Nothing symbolizes the Utopianism of our times like both liberals and some conservatives calling for us to cut off aid to the Egyptian military, because of the widespread killings in what is becoming a civil war in Egypt. Such utter lack of realism from the left is not new, but hearing some conservatives saying the same things takes some getting used to.

President Obama's call for the Egyptians to end the violence and form an "inclusive" government, with all factions represented, may sound good to many Americans. But there is not a snowball's chance in hell that it will happen.

Egypt existed for thousands of years before there was a United States of America. In all those millennia, Egypt has never had a free or democratic society. Nor is Egypt unique in that.

Of all the different nations that have existed at various times and places throughout recorded history, it is doubtful that even ten percent were free or democratic.

Even free and democratic nations existing today took centuries to achieve freedom and democracy. Barack Obama may have enough ego to imagine that he could accomplish, during his White House years, what took centuries to accomplish elsewhere. But do others, including some conservatives, need to share that delusion?

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Jewish World Review
By: Thomas Sowell
August 20, 2013

 

Earlier this week, the Copenhagen Post reported that the Copenhagen police have been conducting a covert investigation into Danish funding sources for jihadists in Syria, including those fighting with the al Qaeda-affiliated Al Nusrah Front.

According to Jens Møller, the head of the Copenhagen Police's violent crime division, among the several separate cases under investigation since March is an inquiry into the activities of controversial Islamist preacher Abu Ahmed. His Quba mosque is located on the island of Amager, on the outskirts of Copenhagen and just across the water from Malmo, Sweden. He is said to have provided spiritual guidance to aspiring Danish terrorists, and the mosque's Facebook page has supported Danish jihadists in Syria and solicited funds for the Al Nusrah Front. A Salafist charitable organization, Hjælp4Syrien, is suspected to be involved in funneling money to Syrian jihadists and terror organizations in Syria.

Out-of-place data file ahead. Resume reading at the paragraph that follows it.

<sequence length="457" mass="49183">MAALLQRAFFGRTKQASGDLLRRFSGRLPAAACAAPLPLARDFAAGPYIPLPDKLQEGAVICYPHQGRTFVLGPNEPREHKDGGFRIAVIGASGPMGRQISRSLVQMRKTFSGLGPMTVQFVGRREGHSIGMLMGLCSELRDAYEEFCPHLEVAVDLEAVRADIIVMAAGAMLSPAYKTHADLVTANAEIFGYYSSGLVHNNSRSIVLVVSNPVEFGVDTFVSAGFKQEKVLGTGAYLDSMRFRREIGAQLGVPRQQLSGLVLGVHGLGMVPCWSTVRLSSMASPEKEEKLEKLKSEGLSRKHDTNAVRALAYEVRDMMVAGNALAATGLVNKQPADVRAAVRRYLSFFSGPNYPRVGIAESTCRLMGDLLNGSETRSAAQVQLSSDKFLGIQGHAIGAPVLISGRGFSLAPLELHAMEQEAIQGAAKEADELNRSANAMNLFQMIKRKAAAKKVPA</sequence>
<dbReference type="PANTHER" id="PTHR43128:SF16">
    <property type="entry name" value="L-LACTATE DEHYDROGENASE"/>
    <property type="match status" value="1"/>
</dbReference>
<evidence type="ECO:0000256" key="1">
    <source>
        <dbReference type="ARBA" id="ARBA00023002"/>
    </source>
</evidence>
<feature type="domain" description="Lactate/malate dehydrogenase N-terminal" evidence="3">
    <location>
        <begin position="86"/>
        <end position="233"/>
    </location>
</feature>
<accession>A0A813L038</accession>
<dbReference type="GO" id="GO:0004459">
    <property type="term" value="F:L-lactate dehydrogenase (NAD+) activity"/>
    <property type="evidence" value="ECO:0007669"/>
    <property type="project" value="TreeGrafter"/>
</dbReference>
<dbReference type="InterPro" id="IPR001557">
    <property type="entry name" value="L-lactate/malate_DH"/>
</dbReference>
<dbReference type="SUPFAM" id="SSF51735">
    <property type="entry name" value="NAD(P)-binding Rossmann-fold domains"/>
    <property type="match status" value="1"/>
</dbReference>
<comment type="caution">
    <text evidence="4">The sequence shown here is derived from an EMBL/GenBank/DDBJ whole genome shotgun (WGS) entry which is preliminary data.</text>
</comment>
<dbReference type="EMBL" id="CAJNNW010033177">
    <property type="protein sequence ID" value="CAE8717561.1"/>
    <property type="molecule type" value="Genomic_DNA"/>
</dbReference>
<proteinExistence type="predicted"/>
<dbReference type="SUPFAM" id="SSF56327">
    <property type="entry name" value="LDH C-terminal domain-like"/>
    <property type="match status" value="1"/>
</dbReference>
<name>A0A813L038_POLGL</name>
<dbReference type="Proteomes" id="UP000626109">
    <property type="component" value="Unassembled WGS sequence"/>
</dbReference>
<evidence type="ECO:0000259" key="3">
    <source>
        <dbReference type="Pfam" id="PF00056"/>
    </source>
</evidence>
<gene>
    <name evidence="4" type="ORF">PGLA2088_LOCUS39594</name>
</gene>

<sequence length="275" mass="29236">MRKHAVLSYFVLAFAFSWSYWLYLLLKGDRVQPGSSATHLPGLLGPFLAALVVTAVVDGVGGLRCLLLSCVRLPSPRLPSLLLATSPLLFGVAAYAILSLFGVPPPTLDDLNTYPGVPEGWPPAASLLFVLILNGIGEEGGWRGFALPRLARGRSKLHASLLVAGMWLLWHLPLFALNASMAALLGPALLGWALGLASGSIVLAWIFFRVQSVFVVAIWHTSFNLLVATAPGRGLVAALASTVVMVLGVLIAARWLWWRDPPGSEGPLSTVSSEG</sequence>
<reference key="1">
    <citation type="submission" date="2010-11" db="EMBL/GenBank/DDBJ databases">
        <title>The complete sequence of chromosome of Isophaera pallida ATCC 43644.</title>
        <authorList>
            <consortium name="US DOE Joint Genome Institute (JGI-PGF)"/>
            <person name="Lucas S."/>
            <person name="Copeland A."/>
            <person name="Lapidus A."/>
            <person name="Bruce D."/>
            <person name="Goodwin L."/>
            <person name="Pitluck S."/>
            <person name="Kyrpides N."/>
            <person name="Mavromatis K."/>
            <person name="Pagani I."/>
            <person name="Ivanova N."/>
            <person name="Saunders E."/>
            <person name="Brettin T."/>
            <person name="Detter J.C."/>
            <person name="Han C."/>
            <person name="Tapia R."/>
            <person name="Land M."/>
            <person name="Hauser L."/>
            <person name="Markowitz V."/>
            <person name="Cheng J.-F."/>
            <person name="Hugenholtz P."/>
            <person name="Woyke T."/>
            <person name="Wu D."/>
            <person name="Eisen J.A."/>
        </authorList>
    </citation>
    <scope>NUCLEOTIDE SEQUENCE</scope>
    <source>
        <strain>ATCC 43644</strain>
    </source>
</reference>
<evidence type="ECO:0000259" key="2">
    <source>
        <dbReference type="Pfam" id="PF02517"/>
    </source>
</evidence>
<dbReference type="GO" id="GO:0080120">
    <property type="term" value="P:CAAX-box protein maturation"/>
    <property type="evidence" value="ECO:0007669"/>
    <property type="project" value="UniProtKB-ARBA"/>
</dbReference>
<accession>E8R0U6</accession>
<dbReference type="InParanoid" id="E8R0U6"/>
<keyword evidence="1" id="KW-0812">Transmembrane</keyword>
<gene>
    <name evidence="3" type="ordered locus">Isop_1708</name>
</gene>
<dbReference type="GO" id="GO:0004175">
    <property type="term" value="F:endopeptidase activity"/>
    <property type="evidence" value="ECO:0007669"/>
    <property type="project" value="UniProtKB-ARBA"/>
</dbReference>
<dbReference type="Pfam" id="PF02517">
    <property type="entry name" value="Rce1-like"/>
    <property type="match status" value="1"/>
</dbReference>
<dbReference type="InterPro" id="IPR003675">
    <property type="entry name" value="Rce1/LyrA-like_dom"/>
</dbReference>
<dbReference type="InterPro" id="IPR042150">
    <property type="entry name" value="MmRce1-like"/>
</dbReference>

Part of the investigation will examine operations of the Danish charity Hjælp4Syrien to try to determine the source of the funds and whether any of them have served to finance terrorism. One of the difficulties police face is the fact that some of the likely recipients, including the Al Nusrah Front, are not on the European Union terrorist blacklist.

Two days ago, the first Danish-language jihadist video from Syria appeared on the Internet, according to the Copenhagen Post. In the video, which was recently uploaded to YouTube, jihadist Abu Khattab appealed to Danish Muslims to come to Syria for jihad, calling it the "forgotten implication." Khattab is known in Salafist circles in Denmark.

Responding to news of the video, Justice Minister Morten Bødskov warned: "[S]tay far away from him and far away from Syria." He added that Denmark is "working closely with intelligence agencies of other countries, and the police are investigating these communities intensely."